Better support young patients at risk for suicide
Written by Dr. Brian Pitts, MD, FAAP, Provider Consultant at PCMH
Supporting youth experiencing suicidal thoughts can feel daunting. In my early career, patients with thoughts of suicide terrified me. I wasn’t sure exactly what to ask or how to ask it and had minimal confidence about what I could do to help keep patients safe. I was afraid to miss something or make a mistake. I wasn’t sure how to care for these patients while balancing the rest of my caseload. It took learning, practice, and feedback for me to turn the corner and make suicide prevention and intervention a clinical strength.
Now, I leverage that expertise in my role as a provider consultant with Partners for Children’s Mental Health(PCMH). PCMH is a community-facing center established by Children’s Hospital Colorado and the University of Colorado School of Medicine to improve youth mental health in Colorado.
At PCMH, we created the Pathway to Suicide Prevention (PSP) program to help providers deliver suicide-safer care. Through PSP, PCMH offers free training and consultation to help clinics implement a youth suicide prevention care pathway rooted in the Zero Suicide framework. The care pathway includes screening, risk assessment, safety planning, lethal means safety, and follow-up. It features evidence-informed suicide prevention practices backed by the American Academy of Pediatrics, the American Foundation for Suicide Prevention, and the National Institutes of Mental Health. Providers learn what to do when a patient expresses thoughts of suicide and how to keep them safe until they receive the right support.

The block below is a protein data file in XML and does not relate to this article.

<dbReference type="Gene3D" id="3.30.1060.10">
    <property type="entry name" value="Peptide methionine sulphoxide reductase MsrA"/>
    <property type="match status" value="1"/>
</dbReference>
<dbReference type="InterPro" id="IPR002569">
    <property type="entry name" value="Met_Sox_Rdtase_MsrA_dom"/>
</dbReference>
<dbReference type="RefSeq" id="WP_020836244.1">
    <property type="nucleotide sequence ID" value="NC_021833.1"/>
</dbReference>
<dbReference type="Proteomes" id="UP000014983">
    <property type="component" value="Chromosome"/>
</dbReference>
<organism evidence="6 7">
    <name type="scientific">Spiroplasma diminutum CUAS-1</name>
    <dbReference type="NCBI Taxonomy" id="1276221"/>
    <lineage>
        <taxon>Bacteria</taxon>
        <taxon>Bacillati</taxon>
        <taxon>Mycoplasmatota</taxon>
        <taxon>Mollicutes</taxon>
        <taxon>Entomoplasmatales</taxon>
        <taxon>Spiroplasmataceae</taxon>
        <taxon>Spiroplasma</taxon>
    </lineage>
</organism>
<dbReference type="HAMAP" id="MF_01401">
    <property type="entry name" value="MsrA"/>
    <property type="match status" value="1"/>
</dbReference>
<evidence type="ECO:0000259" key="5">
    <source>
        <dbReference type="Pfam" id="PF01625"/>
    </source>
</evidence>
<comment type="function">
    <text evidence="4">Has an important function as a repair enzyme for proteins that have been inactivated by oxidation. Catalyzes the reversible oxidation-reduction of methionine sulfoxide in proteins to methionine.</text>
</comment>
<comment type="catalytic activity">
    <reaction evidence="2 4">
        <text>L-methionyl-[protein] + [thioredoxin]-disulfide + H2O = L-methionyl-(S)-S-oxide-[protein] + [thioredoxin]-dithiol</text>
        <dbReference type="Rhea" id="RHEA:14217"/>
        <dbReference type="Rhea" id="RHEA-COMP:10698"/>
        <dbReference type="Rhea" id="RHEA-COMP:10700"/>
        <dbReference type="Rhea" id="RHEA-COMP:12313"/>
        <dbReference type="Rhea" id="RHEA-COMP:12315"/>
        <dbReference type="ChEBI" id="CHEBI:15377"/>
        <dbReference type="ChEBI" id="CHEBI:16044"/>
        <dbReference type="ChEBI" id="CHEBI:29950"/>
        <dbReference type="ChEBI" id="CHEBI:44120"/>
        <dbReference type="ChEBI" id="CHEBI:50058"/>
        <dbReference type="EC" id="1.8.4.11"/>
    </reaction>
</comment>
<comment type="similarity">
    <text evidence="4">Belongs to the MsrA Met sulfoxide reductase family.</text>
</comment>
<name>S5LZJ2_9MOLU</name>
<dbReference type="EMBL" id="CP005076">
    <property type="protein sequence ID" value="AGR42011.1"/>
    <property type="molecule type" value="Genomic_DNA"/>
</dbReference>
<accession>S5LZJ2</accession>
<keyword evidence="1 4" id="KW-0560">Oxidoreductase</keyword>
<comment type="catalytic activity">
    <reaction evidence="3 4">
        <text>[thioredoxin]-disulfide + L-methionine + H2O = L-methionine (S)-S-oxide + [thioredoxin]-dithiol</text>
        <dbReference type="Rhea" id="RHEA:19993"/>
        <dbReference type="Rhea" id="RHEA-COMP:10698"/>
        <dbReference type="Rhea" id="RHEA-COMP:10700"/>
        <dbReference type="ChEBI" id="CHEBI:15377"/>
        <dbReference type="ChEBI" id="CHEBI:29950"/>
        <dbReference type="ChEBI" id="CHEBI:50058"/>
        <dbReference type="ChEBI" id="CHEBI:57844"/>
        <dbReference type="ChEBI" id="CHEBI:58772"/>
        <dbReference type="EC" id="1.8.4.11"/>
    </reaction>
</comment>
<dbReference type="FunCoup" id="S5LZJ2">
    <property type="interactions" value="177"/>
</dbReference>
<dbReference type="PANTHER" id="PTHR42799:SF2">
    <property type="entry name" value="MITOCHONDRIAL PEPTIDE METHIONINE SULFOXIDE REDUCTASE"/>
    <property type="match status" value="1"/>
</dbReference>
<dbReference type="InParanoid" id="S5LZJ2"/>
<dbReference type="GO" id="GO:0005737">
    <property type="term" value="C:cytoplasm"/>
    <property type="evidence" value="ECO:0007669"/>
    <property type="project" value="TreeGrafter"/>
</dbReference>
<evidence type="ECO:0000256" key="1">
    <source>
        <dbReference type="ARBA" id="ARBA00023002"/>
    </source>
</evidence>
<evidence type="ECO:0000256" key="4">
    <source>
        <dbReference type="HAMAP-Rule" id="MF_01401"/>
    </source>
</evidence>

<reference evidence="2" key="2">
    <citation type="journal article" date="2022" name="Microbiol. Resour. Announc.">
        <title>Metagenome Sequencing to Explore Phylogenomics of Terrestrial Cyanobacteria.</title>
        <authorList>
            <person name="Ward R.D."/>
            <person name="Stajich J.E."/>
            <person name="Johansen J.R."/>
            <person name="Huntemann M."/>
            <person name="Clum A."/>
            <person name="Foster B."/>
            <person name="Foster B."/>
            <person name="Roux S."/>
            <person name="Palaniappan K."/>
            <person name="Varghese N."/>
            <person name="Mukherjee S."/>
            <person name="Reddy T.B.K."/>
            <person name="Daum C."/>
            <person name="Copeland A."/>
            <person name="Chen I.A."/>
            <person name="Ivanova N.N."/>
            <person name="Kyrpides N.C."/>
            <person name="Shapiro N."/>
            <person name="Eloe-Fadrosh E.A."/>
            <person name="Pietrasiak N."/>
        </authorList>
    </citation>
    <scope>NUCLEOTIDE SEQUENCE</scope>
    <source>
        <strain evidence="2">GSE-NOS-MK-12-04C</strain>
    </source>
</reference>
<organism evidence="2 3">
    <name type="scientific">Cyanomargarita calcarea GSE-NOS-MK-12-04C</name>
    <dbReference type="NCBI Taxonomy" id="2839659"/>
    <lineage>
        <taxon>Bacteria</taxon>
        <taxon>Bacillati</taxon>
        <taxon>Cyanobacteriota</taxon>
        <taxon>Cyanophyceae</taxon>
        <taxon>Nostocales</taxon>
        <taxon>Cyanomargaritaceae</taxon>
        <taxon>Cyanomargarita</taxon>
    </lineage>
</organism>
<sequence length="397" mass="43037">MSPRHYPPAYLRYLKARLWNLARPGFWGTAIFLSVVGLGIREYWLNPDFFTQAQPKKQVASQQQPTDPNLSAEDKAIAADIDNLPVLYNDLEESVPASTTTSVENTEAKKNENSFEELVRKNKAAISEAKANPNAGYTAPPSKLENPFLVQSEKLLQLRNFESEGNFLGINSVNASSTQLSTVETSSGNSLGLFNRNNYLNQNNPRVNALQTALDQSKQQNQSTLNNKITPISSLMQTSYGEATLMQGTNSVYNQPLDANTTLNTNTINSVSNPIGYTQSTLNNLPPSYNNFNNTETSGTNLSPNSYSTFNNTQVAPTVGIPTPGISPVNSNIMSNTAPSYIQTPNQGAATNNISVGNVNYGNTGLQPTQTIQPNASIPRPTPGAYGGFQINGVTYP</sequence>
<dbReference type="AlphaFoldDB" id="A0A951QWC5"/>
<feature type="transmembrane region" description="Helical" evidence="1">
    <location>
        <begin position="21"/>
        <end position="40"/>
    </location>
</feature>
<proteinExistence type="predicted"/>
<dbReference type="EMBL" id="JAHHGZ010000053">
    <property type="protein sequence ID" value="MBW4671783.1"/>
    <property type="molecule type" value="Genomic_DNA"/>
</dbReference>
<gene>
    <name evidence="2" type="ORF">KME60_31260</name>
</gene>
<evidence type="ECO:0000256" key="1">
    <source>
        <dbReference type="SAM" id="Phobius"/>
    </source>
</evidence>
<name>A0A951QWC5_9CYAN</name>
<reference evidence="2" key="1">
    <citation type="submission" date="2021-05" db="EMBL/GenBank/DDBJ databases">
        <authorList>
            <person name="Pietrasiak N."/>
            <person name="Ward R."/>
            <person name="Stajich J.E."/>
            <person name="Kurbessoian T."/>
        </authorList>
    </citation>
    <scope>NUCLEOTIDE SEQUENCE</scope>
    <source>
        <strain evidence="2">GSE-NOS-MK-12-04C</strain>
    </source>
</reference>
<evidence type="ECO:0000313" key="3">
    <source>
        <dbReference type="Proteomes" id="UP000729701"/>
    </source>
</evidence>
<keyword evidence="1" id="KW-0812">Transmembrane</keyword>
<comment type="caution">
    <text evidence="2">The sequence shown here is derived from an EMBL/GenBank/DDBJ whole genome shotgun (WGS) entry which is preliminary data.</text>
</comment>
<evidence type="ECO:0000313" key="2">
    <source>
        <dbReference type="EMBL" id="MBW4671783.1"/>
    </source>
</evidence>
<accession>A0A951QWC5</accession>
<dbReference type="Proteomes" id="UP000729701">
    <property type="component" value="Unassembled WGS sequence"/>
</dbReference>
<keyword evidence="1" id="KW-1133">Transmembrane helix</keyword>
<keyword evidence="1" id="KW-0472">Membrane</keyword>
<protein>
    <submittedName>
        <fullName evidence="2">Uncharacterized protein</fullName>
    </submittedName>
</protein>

Depending on individual clinic needs, participating clinics can receive:
- Two one-hour trainings on the care pathway
- Two consultation meetings
- Ongoing practice support and coaching, quality improvement support and data analysis
- MOC4 (pediatricians) or PI-MOC/CME (FP/NP/PA) for participants
Since launching the program in 2020 we’ve seen strong results across clinics. Participating practices are now screening for suicide at 80% of all teen well visits. On average, 9% of teens screened require further assessment. By taking an extra 20-30 seconds per well visit, partner clinics have detected more than 200 youth experiencing thoughts of suicide.
This year, we’re recruiting new Colorado clinics to join our program. Don’t miss this opportunity to take your clinic to the next level.
Dr. Brian Pitts is an emerging adolescent medicine specialist and primary care physician. He served on the advisory group in the development of the AAP Blueprint on Suicide Prevention. Note: This post originally appeared in the AAP-CO newsletter.